A review from a few years ago on the popular science resources available in Romanian concluded that online scientific resources were scarce. There was not much popular science content generated in Romanian by professional science communicators.

This motivated me even more to support science communication. The Beer and Science events were received with enthusiasm by local researchers, students and the general public. However, it will take several iterations before public engagement activities in local communities become a trend and continue to be organised independently by local scientists in Romania.

Remarkably, a group of researchers who had been involved in the Beer and Science events stepped in early in the COVID-19 pandemic and created an online resource hub, in collaboration with a Romanian Government Agency, to inform the general public with important facts about the virus and disease.

screenshot of the RSBI website with information on COVID

The RSBI covid updates website

The RSBI covid updates website

The events were organised in collaboration with local researchers from the Faculty of Computer Science and Faculty of Biology at Babes-Bolyai University in Cluj-Napoca, researchers at Faculty of Medicine in Targu-Mures and researchers from the Institute of Biochemistry in Bucharest. It does take some time to reach out to researchers from abroad, to gain their trust and to convince them it is worth investing their time in something like public engagement, which in their eyes has little academic value, yet has huge potential in terms of changing public attitudes towards science.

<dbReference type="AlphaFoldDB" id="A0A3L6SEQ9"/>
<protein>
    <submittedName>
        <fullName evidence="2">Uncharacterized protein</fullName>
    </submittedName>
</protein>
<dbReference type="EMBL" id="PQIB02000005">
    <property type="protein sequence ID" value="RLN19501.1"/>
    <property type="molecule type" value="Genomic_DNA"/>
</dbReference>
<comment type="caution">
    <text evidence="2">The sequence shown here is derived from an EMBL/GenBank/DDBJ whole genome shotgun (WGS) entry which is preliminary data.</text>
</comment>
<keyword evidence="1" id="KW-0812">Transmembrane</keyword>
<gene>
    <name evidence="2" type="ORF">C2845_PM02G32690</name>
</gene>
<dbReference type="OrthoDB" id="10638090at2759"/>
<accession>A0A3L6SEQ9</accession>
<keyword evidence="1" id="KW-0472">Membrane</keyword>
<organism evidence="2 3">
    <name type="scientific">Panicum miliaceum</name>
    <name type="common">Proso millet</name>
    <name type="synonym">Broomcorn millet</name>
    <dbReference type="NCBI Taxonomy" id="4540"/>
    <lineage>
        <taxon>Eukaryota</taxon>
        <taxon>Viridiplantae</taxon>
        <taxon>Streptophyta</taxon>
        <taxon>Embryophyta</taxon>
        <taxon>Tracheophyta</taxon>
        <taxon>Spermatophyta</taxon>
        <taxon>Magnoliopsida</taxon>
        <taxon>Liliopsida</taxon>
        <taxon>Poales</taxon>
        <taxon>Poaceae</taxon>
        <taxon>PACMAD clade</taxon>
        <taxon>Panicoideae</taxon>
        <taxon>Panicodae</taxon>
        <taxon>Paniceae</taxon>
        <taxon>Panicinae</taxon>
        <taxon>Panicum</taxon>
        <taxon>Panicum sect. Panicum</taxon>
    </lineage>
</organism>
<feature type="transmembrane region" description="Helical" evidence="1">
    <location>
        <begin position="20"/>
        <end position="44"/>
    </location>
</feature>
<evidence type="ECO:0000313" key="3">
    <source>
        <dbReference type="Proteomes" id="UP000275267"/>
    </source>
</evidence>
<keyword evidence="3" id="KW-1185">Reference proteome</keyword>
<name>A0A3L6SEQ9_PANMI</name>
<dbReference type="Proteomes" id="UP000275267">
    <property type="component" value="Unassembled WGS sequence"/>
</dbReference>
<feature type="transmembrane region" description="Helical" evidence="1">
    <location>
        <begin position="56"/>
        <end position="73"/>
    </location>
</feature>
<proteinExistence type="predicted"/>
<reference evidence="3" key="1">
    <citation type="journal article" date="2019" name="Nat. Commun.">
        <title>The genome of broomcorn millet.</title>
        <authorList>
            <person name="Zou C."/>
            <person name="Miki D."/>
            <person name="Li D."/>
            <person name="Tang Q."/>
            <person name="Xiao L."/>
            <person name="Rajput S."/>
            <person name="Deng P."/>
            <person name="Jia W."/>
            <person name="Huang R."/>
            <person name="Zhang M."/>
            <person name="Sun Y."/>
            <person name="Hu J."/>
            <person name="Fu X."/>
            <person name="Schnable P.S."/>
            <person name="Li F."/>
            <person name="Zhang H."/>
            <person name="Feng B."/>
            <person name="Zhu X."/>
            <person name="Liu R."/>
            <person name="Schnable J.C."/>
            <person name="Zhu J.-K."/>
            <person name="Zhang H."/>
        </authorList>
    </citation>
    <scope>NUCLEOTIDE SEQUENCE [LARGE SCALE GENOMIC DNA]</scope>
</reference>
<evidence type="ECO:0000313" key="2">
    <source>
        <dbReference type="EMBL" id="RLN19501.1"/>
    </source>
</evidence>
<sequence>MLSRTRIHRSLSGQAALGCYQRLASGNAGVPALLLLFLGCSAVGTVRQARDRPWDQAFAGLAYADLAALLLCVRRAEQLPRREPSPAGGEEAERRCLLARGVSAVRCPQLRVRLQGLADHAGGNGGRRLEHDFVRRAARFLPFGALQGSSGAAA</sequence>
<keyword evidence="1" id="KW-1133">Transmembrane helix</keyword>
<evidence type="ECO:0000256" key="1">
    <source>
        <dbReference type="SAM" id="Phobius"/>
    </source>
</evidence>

On the personal side, I have improved my public speaking skills and have learned some tricks about how I can keep an audience interested. The feedback forms that were handed out to the audience at the end of each event were very informative in that respect. Although it was not obvious in the first place why public engagement events in Romania should be run in the local language, some attitudes did change along the way, and the last of the Beer and Science events we had planned for March 2020 was supposed to happen in Romanian. Unfortunately, this event got cancelled because of the pandemic, but we are looking into organising similar events, online - and in Romanian!

beer and science poster